The Fire Within: A Requiem for Katia and Maurice Krafft



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777.35 MB
English 2.0
23.976 fps
1 hr 24 min
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1.41 GB
English 2.0
23.976 fps
1 hr 24 min
P/S ...

Movie Reviews

Reviewed by ReadingFilm10 / 10

A tour into the madness of reality

It's all the kind of thing Wonka would get out those golden tickets for, to tour the chaotic fringe with a certain operatic whimsy. The sheer danger of it is matched only by the innocence, it is almost childlike to tour the great dangers. From Cave of Forgotten Dreams, to Lo and Behold, Herzog is building toward a total abandonment of the natural world, into the mental universe, leading to total inner and outer distortions. He is not interested in regular people. I take this from his Chatwin documentary as well, the lost art of the explorer of the mental, those catalogue nuggets of culture and history... now everything is available a click away, everything is outsourced by the crowd.

A filmmaker can find the few remaining ones left. In fact, resources are so scarce of these explorers, another director beat Herzog to the punch with the sister documentary Fire of Love. BUT--another documentary beat both of them to the punch too. The Kroffts themselves. Like another great director, Terrence Malick, Herzog is not in a rush always to give you one thing after another. He is that Opera director putting down movements leading to crescendos at just the right moment, he can paint an entire film, then blam, hit you with that one mark that changes you. Other directions will attempt to cram as many peaks as possible into a work.

Herzog will turn the catastrophes of nature into acts of creation. The image of the kids playing with the volcano ash like sand on the beach, is calling to mind Herzog's own biography of being a child and playing in the wreckage of WW2 torn buildings, still in the total safety of childhood adventure. This is how a few scattered images can achieve the profundity, in the cinema that is a cross between the literary and the photograph. He is famous for considering himself an anti-intellectual artist, but most of Herzog's great moments seem both, as his breakdown in the final passage about the cloud that destroyed them. There is an academic professor beneath Herzog's circus exterior.

The sheer repertoire of images he finds here feel like a Jodoworsky apocalyptic acid western, Kurosawa-like depiction of groups in motion, or 1950s flying saucer films. Herzog has his formula but he just gets so bold and effortless with his experience that he can do it in his sleep. Opera. He withholds the footage we're here for until the very end, all that lava, as the visual Operatic peak. Directors will nine times out of ten just show you the lava and fire the whole way. Those final scenes, there is the master again leaving you in tears. It is why we go to these, the downright surreal parallels, juxtapositions, beauty and unease. It is at the end of the day not just a parallel to his subjects, but here it is a freshly meta take about Herzog's love of cinema, filmmaking, and the image. This is the beauty of Herzog is he always seems like the audience alongside us.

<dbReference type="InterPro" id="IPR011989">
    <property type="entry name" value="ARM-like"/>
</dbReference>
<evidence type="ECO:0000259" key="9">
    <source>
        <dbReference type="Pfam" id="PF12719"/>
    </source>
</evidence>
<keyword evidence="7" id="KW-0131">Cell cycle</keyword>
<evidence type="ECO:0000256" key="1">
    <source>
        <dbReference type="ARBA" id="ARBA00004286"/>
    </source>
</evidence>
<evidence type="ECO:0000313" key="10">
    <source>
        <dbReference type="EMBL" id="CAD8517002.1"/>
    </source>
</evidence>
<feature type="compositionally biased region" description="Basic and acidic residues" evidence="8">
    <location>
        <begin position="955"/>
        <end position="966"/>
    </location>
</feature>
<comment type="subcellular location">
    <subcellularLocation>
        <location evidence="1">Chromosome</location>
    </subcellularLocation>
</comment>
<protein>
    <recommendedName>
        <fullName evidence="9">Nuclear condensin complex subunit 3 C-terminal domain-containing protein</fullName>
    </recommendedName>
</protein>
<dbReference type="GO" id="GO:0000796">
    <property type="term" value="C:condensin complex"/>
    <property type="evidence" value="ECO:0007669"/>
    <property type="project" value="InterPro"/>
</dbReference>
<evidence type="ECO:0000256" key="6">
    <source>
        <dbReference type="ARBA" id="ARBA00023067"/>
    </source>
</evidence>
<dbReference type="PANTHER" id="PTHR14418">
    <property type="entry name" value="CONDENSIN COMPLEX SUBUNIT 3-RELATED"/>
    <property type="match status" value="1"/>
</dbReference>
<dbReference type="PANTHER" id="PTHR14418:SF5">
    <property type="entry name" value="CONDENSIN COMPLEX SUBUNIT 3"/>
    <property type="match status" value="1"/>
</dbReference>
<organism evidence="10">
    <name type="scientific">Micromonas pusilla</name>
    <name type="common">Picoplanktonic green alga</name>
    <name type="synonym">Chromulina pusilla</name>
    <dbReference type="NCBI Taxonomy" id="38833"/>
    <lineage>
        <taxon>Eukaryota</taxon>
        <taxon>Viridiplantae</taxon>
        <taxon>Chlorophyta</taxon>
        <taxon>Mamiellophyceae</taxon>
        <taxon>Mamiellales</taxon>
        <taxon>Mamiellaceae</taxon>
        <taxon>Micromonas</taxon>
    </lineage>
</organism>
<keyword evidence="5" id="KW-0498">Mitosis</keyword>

Reviewed by martinblackwell9 / 10

Absolutely stunning

The pictures of exploding volcanoes are quite extraordinary, the accompanying soundtrack is fittingly haunting, this documentary also shows how devastating exploding volcanoes can be for the human beings, animals & the countryside that lie in their paths. You just have to be in the wrong place at the wrong time. Also Werner Herzog's narration is magnificent in its wonder, tenderness & almost reverence for the power of nature - & his admiration of the Krafft couple is quite evident. You are left really regretting that they were killed during an eruption in Japan because their archive feels unfinished while their legacy lives on.

Reviewed by Leofwine_draca9 / 10

Herzog does it again

I'm glad Herzog's gone back to making documentaries in the twilight of his career because his films of the 21st century have often been disappointing, while his documentaries continue to wow. His voice is a little more aged here, he's getting considerably older, but he's still got the old magic. THE FIRE WITHIN, which follows the career of a couple of ill-fated vulcanologists via their own filmed footage, is classic Herzog, looking at the darker side of mankind's place in nature. Shades of GRIZZLY MAN and others, then. The footage is astonishingly beautiful, accompanied by wonderfully chosen music and Herzog's thoughtful narration.

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